BBC Proms 2017 – John Adams and Beethoven begin the festivities

The first night of the BBC Proms is a watershed moment in the summer of a classical music lover. Yet increasingly the festival is working on being more inclusive, and some of this year’s BBC Proms Youth Choir (seen above the BBC Symphony Orchestra and conductor Edward Gardner) had not even sung in public before, let alone attended the festival.

Such is the uniting power of one of Britain’s favourite summer institutions, and once again it was off to a flyer with the customary big choral work (John AdamsHarmonium) a world premiere (Tom Coult‘s St John’s Dance) and a high profile solo contribution from Igor Levit, whose account of Beethoven‘s Piano Concerto no.3 met and surpassed its heady expectations.

Both Levit and Coult had political undertones to their work. Coult’s new composition depicted the madness of the Middle Ages, people possessed by an all-encompassing dance of death that drove them into dangerous physical and mental situations. A parallel, you might think, for today’s superpowers and the shocking news they bring on a daily basis. Whether these references were intentional or not, it was good to have a new piece that started quietly, with a deliberately fragile violin solo, and built to its bigger moments.

Levit (above, at the piano) also had quiet asides, but his were absolutely spellbinding – the first movement cadenza and slow movement introduction in Beethoven‘s Piano Concerto no.3 both cases in point. Here we could easily have been back at the Wigmore Hall, witnessing a solo sonata performed to a select few, such was the intensity of his communication at a quiet dynamic. When he was with the orchestra the intensity subsided a little, not least because the balance favoured a coarse timpani sound. That said, the playing of the BBC Symphony Orchestra woodwind was particularly beautiful under Edward Gardner’s watchful eye.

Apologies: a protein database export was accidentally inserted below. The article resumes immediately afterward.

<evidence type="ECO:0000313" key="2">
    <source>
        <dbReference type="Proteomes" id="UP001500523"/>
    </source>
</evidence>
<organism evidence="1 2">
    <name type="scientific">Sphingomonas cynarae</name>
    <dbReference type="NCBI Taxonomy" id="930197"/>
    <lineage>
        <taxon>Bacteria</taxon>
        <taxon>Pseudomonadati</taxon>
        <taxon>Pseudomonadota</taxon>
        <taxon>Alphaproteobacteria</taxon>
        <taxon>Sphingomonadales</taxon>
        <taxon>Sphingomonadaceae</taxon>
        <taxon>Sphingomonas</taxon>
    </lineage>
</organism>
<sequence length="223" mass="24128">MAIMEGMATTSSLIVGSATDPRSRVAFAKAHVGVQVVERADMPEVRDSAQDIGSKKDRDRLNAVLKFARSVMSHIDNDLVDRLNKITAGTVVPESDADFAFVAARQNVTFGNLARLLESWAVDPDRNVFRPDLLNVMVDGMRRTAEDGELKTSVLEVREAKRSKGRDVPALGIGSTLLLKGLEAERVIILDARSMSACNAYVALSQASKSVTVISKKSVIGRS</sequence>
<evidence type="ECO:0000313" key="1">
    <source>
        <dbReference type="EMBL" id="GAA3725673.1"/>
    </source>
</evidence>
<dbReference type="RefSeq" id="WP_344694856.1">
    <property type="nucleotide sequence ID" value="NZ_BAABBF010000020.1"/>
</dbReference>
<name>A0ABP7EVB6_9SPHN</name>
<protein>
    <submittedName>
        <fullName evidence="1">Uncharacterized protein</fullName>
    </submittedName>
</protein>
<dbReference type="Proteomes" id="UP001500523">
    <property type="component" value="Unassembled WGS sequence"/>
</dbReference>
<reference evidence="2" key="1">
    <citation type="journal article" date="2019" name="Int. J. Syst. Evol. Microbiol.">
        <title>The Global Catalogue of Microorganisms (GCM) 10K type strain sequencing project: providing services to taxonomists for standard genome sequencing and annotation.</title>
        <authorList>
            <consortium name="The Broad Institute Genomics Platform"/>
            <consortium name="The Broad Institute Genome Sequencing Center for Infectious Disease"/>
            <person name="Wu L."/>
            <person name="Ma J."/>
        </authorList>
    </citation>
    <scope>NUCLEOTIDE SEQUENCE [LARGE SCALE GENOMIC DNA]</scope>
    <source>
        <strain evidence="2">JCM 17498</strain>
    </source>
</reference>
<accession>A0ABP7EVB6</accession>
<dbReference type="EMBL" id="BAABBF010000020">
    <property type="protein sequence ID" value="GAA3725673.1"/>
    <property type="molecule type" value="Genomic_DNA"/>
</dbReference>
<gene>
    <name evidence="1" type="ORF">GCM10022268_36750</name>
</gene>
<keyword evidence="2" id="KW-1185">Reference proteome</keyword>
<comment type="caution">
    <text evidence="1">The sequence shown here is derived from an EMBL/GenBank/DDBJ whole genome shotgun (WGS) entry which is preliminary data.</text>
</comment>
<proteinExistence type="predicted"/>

Levit had great things to say, his mind clearly at one with Beethoven’s moods and melodic invention. His use of silence was keenly sensitive, the tension evident in a brooding opening movement and deeply thoughtful Largo. The Rondo finale freed itself from the confines, skipping to a more obvious beat – but then Levit delivered a deeply felt encore, Beethoven’s Ode to Joy (from the Choral Symphony finale) reduced to first principles and played to emphasise its role as an anthem of European unity. It was a provocative statement of which Leonard Bernstein – who conducted the Choral symphony in the unification concert when the Berlin wall fell in 1989 – would have been proud.

Finally we went for broke, with the 400-strong throng of the BBC Proms Youth Choir, brilliantly drilled and tirelessly rehearsed to deliver a moving and colourful performance of John AdamsHarmonium. Here too there were powerful statements in settings of the poetry of John Donne and Emily Dickinson, and Edward Gardner ensured they were delivered with great clarity and breadth. The thrill of Adams’ colourful music as it generated momentum was as strong as ever, and the percussionists of the BBC Symphony Orchestra in particular deserve great credit for their dexterity, rhythmic power and definition.